The perception of higher self-efficacy in young children has been determined to be a better predictor of intellectual and academic performance than simply the acquisition of skills alone. This empirical qualitative single-case study was conducted in order to explore the influence of self-efficacy instruction on perceptions toward and achievement in mathematics among a class of fourth grade students in rural Oregon. Pre- and post-intervention assessments of students' self-efficacy were employed using the Six Seconds Emotional Intelligence Assessment-Youth Version (SEI-YV). The SEI-YV was used to ascertain the status and possible growth in the three self-efficacy competencies of exercising optimism, enhancing emotional literacy, and engaging intrinsic motivation (Six Seconds, 2011). Student and parent pre-and post-intervention surveys, daily student journals, and field notes were used to triangulate and support outcomes. The Oregon Assessment of Knowledge and Skills (OAKS) was used to measure possible growth in mathematics skills. This case study was conducted for three months and involved students in lessons specifically designed for fourth graders. Student self-efficacy scores rose by an average of five points. Students' active participation in this intervention contributed to their academic success as evidenced by the OAKS and sample OAKS. The number of students passing the pre-intervention OAKS equaled five. The number of students passing the post-intervention sample OAKS was 13, more than double that of the pre-intervention number of students. This study may offer a basis from which to launch other researchers into investigating the use of self-efficacy at varying intervals for mathematics instruction with elementary level students. Adjustments to various conditions used in this research as well as the incorporation of additional variables not used here could provide valuable data and insights into the specifics of self-efficacy and, perhaps, the entire range of social emotional learning. It may be that the development of self-efficacy competencies in the earlier years of formalized schooling leads to greater academic success in mathematics than if done in later years. The social and academic changes possible through this type of mathematics coursework at the fourth-grade level has far-reaching and intriguing ramifications.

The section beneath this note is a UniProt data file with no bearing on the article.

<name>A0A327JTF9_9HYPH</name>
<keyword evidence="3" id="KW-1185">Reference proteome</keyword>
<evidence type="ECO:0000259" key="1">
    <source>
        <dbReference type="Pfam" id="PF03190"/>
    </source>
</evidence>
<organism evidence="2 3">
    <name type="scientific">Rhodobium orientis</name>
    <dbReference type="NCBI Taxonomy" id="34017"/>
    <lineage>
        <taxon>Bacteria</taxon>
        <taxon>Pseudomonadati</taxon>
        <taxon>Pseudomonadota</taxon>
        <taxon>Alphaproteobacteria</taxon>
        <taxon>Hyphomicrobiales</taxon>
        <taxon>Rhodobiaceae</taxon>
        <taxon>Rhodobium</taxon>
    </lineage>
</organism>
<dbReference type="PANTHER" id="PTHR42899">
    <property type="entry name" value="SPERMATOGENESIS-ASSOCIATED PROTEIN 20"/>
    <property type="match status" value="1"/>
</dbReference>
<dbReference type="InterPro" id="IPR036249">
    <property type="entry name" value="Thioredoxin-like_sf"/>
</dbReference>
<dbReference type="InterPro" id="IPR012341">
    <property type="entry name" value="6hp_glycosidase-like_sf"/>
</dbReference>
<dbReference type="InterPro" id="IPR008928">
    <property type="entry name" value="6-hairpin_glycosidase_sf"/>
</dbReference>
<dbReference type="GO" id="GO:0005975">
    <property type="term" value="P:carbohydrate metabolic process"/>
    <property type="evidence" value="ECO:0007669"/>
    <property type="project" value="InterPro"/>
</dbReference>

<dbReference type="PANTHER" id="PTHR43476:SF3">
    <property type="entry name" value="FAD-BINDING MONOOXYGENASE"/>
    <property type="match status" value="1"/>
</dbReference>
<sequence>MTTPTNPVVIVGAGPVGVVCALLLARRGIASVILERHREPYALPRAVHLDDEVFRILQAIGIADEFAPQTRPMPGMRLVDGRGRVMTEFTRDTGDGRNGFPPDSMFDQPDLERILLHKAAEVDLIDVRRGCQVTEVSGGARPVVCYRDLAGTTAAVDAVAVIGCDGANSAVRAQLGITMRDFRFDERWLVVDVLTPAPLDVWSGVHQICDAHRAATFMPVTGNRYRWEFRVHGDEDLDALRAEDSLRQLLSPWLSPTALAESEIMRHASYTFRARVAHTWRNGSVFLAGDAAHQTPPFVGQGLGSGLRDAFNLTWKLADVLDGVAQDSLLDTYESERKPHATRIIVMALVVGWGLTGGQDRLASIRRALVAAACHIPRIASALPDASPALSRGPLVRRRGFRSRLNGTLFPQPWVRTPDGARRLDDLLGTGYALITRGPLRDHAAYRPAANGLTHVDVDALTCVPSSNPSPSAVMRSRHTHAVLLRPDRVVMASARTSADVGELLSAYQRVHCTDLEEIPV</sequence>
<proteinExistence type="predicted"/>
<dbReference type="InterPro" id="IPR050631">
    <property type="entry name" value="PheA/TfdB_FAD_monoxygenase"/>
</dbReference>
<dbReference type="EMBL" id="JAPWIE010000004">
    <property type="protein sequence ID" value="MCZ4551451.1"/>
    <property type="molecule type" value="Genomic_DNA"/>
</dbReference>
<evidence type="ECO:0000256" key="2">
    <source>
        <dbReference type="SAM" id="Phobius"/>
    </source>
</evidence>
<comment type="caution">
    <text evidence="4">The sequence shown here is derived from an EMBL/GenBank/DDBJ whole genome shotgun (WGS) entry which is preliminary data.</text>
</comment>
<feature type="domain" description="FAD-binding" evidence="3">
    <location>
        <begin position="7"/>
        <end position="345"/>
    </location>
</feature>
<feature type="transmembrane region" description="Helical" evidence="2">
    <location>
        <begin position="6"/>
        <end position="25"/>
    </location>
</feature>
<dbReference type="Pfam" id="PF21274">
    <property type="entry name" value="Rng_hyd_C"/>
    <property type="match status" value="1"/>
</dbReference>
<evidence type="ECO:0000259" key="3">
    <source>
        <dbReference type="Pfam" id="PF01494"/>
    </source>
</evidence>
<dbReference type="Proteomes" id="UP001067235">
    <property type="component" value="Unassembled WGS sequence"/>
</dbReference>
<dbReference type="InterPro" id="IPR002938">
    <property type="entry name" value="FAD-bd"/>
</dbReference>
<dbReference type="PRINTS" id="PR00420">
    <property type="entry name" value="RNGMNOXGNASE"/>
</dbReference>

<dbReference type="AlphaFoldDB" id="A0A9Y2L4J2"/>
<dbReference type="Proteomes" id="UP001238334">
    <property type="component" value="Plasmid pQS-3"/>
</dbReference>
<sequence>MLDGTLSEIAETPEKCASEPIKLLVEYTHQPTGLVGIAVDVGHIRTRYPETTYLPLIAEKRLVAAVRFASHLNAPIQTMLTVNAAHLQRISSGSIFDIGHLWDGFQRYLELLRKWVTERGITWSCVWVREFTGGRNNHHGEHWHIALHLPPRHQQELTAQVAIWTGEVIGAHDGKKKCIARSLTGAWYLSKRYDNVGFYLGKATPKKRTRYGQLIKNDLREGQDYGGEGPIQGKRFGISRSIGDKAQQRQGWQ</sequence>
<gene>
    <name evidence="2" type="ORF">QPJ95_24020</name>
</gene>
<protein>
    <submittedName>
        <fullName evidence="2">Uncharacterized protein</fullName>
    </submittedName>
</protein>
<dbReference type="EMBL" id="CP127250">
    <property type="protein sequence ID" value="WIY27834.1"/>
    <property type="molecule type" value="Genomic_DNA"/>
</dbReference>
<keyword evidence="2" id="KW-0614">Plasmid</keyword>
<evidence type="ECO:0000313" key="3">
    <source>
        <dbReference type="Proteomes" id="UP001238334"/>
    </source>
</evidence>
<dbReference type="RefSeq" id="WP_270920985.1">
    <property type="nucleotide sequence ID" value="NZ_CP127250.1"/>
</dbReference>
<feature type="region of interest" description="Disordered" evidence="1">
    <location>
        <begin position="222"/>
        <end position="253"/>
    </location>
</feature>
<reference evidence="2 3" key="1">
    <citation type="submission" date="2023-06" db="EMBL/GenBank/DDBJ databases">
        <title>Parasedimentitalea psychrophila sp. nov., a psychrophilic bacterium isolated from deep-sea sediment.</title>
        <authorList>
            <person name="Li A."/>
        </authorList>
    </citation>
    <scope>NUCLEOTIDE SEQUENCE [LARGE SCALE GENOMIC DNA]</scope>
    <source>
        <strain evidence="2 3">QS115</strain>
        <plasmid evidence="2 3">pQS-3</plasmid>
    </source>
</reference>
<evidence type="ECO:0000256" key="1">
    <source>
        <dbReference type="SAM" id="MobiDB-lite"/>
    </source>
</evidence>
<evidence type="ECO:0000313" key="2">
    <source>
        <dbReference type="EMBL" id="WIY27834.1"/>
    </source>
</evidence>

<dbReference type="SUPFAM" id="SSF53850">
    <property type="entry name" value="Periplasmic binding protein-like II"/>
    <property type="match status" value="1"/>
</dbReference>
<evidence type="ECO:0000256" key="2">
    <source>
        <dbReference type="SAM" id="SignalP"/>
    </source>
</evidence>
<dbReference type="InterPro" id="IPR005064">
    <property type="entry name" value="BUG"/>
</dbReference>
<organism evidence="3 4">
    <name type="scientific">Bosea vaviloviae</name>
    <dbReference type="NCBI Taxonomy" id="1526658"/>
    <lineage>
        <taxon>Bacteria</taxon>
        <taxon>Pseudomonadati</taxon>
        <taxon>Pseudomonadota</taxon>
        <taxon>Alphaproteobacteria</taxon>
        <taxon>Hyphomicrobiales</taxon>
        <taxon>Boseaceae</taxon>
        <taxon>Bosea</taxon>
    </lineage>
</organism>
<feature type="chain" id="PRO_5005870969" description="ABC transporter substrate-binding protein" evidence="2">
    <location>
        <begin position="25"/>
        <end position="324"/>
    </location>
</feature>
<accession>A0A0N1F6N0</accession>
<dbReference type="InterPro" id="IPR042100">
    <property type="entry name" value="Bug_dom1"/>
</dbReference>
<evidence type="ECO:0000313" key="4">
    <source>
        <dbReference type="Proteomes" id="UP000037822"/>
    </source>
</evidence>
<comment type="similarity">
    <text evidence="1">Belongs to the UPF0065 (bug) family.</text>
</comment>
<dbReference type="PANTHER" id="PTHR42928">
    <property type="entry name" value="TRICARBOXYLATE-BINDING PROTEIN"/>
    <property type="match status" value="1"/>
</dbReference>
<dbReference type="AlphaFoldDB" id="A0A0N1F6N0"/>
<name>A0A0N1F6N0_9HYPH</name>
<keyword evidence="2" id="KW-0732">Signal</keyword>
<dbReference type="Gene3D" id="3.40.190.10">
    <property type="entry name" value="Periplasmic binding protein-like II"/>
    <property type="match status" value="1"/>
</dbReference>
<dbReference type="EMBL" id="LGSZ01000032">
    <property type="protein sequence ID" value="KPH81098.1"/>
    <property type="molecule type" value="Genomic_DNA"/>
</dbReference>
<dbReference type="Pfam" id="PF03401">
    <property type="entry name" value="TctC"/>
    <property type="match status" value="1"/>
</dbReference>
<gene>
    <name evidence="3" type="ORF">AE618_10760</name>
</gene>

|School Location:||United States -- Arizona|
|Source:||DAI-A 75/07(E), Dissertation Abstracts International|
|Subjects:||Mathematics education, Education, Elementary education|
|Keywords:||Academic growth, Emotional intelligence, Fourth grade, Mathematics, Self-efficacy, Social emotional learning|
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